Infrastructure-as-Code (IaC): Methodologies, Approach and Best Practices
Earlier, this management of IT infrastructure was done manually by the system administrators. They managed all the hardware and software that was required for an application to run. Tech has progressed a lot in the past few years, and now there is an alternative to this manual management, called Infrastructure as Code or IaC in short.
Let us define IaC in more descriptive terms. Infrastructure as code is the process of managing and provisioning computer data centers through machine-readable definition files, rather than physical hardware configuration or interactive configuration tools.
IaC tackles problems that were present before its use, such as manual environment build process, manual approval process, high costs, hardware issues, and errors caused by human beings.
Let us now see the four methodologies of Infrastructure as Code, which are as follows:
Ad Hoc Scripts
Ad Hoc Scripting is the most straightforward approach for the automation of processes. These scripts convert manual processes to automated processes just by simply breaking them down into discrete steps. You can achieve this with the help of scripting languages like Ruby, Python, Bash, PowerShell, etc.
If you run an ad hoc script, it will definitely give the expected results, and the running process is also fairly easy. However, there are chances of an error if you run the same ad hoc script multiple times. For instance, if you create a folder using an ad hoc script, then you would have to check again later if that folder still exists or not.
Let us summarize the workflow of ad hoc scripts step-wise:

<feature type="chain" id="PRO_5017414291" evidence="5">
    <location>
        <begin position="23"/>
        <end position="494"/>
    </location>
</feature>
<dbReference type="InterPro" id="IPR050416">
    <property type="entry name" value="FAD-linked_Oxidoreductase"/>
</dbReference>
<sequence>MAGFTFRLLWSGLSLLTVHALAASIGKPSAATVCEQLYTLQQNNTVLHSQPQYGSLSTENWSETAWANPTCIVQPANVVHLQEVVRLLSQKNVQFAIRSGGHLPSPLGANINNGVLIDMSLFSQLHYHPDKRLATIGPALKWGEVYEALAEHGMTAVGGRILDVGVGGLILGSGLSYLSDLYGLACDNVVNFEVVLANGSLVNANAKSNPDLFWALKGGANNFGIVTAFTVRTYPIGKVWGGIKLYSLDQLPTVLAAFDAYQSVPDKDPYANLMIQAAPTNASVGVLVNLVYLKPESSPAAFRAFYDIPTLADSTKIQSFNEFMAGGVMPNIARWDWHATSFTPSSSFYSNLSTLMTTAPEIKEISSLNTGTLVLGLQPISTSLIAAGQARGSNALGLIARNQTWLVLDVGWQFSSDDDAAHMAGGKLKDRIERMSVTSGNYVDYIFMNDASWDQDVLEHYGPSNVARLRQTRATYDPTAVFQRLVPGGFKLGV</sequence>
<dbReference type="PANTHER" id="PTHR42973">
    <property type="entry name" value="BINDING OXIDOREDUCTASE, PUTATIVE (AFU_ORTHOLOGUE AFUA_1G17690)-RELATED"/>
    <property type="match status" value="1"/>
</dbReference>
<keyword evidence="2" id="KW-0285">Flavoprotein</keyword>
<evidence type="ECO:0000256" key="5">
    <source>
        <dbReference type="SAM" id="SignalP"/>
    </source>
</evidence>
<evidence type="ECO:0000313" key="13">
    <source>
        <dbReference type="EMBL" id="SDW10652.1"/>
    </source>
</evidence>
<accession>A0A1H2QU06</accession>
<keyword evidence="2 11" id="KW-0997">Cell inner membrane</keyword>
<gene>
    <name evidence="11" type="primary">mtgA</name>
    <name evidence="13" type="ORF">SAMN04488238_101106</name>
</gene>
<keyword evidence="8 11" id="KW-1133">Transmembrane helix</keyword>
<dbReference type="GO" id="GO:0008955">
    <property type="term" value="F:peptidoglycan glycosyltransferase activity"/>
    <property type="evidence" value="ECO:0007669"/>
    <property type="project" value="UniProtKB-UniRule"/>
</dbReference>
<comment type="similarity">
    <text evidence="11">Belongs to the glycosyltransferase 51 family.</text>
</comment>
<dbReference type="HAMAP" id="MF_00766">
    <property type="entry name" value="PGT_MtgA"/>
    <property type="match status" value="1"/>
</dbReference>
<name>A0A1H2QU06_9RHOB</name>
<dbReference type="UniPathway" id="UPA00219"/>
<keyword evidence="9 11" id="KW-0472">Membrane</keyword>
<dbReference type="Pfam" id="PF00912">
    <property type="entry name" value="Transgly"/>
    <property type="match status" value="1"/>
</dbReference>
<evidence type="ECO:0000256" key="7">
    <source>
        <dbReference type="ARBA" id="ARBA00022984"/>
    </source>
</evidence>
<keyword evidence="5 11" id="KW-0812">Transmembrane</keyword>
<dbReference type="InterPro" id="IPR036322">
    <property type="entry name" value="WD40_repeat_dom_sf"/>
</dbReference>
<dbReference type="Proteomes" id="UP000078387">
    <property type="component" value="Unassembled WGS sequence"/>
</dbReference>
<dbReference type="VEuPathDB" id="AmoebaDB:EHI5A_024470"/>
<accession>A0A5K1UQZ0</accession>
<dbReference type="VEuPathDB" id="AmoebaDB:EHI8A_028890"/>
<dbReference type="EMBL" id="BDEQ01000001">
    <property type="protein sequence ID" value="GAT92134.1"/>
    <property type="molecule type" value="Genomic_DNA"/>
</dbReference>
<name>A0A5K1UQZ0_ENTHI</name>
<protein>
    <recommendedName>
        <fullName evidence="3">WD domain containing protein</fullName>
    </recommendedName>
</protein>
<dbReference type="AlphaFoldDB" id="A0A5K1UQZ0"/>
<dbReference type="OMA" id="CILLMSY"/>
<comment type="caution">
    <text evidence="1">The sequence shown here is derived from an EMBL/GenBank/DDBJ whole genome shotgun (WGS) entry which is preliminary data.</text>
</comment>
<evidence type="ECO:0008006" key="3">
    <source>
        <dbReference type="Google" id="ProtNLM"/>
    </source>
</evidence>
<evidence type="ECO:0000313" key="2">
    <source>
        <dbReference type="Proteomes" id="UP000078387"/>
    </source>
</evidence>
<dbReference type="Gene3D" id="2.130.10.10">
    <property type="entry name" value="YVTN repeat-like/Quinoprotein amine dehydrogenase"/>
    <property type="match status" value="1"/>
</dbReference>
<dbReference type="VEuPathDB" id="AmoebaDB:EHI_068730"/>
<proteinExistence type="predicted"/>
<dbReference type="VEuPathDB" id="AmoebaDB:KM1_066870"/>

● Take manual work and break it down into discrete steps
● Choose your favourite scripting language
● Define and write each of those steps in code
● Execute the scripts
Configuration Management Tools
Configuration Management Tools are designed to install and manage software on existing servers. These tools have a code with a consistent and predictable structure, clearly named parameters, proper secrets management, and even a simple file layout.
Some of the Configuration Management tools include Ansible, Chef, Puppet, and SaltStack. These tools are also known as Idempotent codes. An Idempotent code is a code or a script that produces the same results, no matter how many times you run or execute the same code.
The above-mentioned Configuration Management Tools are designed in such a way that they can install and manage software on existing servers. For instance, Ansible uses YAML files for the playbook. They can also manage a large number of remote servers.
Server Templating tools are used to create an image of a server. This image captures a self-contained “snapshot” of the operating system, software, files, and all other relevant details. They are considered to be an alternative to Configuration Management Tools. Some of the popular Server Templating tools include Docker, Packer, and Vagrant.
Let us check the above-mentioned tools in more detail:
● Docker: Docker is used to create isolated environments for applications called containers.
● Packer: It helps in packaging all dependencies and building deployable Virtual Machine images.
● Vagrant: It is used for configuring virtual machines for a development environment. Vagrant runs on top of VM solutions like VirtualBox, VMware, Hyper-V, etc.
With Server Templating Tools, there is no need to make any changes once you have deployed the server. If you want to deploy your modified code, you have to create a new image and then deploy it on new servers. This is what makes Server Templating tools essential for immutable infrastructure.
Server provisioning is the process of setting up a server so that it could be used in a network based on required resources. It consists of all the operations needed to create a new machine and bring it to a working state and includes defining the desired state of the system.
Some of the Server Provisioning Tools that can help create your servers include Terraform, Azure resource manager templates, Amazon Web Services (AWS) cloud formation, and Open Stack Heat.